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Young says addictive cybersex behavior appears more common among males.She estimates that men comprise 60% of the clients who come to her center seeking help for sexual online compulsivity issues.” I ask, pointing to the trailer on the home page, where Jameson’s digital image appears to be competing in some kind of timed, multi-partner sex decathlon. This is a little unfair, I realize, this testing of my spouse’s reactions to my exploration of Internet sex, all in the name of journalism. But there was a real person on a computer somewhere in the world making her avatar have sex with my avatar by clicking a pink ball on the ground. She was an avatar in Second Life, the online, 3D, digital world developed by San Francisco company Linden Labs.Avatar from this game loves to fuck girls in different poses.Lead this sexual action and choose how to fuck the beauty’s narrow holes.
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Kimberly Young, Ph D, who is the founder and director of the Center for Internet Addiction Recovery in Bradford, Pennsylvania, agrees that virtual worlds can allow individuals to explore new types of sexual behavior.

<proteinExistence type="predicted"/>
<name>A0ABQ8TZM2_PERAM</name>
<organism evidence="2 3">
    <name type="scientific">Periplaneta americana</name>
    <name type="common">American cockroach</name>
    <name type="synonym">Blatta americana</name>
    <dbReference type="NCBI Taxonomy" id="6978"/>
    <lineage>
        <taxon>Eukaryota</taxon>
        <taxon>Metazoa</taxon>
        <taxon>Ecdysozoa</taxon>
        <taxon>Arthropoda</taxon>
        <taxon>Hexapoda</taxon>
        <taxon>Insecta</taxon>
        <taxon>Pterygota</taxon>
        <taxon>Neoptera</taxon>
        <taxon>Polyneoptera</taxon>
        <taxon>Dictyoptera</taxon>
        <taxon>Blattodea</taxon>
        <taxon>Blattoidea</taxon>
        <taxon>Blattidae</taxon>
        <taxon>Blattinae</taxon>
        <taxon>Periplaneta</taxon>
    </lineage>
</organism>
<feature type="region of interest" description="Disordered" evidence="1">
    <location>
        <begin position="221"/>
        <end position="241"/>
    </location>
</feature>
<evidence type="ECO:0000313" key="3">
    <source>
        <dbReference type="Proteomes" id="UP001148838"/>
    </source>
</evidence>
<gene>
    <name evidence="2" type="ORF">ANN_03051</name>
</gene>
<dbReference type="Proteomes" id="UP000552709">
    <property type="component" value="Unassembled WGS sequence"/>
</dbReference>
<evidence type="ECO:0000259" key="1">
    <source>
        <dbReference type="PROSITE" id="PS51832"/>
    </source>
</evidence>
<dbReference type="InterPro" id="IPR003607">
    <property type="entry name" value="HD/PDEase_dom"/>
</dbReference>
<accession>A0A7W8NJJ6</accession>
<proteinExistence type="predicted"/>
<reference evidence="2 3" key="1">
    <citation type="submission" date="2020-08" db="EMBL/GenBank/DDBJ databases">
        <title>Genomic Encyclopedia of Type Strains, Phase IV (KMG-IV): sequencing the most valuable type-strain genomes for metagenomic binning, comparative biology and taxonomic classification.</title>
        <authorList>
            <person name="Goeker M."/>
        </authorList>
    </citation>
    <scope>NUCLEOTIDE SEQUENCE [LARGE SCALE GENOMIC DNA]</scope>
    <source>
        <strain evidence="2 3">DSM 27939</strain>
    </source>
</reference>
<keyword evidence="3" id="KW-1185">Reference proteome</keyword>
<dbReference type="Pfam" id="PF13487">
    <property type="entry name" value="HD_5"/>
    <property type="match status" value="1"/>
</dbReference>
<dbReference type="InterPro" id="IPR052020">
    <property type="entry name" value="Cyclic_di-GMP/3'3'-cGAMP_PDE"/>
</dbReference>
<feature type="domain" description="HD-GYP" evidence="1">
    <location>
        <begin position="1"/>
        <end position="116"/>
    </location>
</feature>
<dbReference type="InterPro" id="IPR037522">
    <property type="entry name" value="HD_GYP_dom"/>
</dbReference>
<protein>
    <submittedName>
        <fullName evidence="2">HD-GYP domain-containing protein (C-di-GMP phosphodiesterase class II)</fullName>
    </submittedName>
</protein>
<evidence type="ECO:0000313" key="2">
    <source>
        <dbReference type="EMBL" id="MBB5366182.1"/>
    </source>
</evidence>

But problems arise, she says, when users “lose their ability to control” that behavior.
“For a busy single mom or dad whose life is packed with activity,” she says, “at the end of the day virtual worlds can allow them to socialize.” Brathwaite, who is also a professor at Savannah College of Art and Design, says cybersex holds tremendous potential for education on sexual health topics for youth and at-risk populations as well as untapped potential for sex therapy for couples.
“You could walk a couple through a facilitated session,” she says, “while they are in the privacy of their own bedroom.” Cory Silverberg, a sexual health educator and founding member of Come As You Are, an education-based sex store in Toronto, says, “What’s good about cybersex is that it allows people to conceive of new possibilities,” whether that means a disabled person gaining greater access to the sexual sphere or someone “fulfilling their fetish fantasies beyond anything that we could have imagined.” The keys to healthy virtual sex, he says, include consent of all partners, a “sense of good will” (not going out and “trolling and stalking online”), and a respect for boundaries — “making sure that you’re not exposing more real information about yourself than you’re really comfortable with.” Like any technology, though, virtual sex comes with its risks.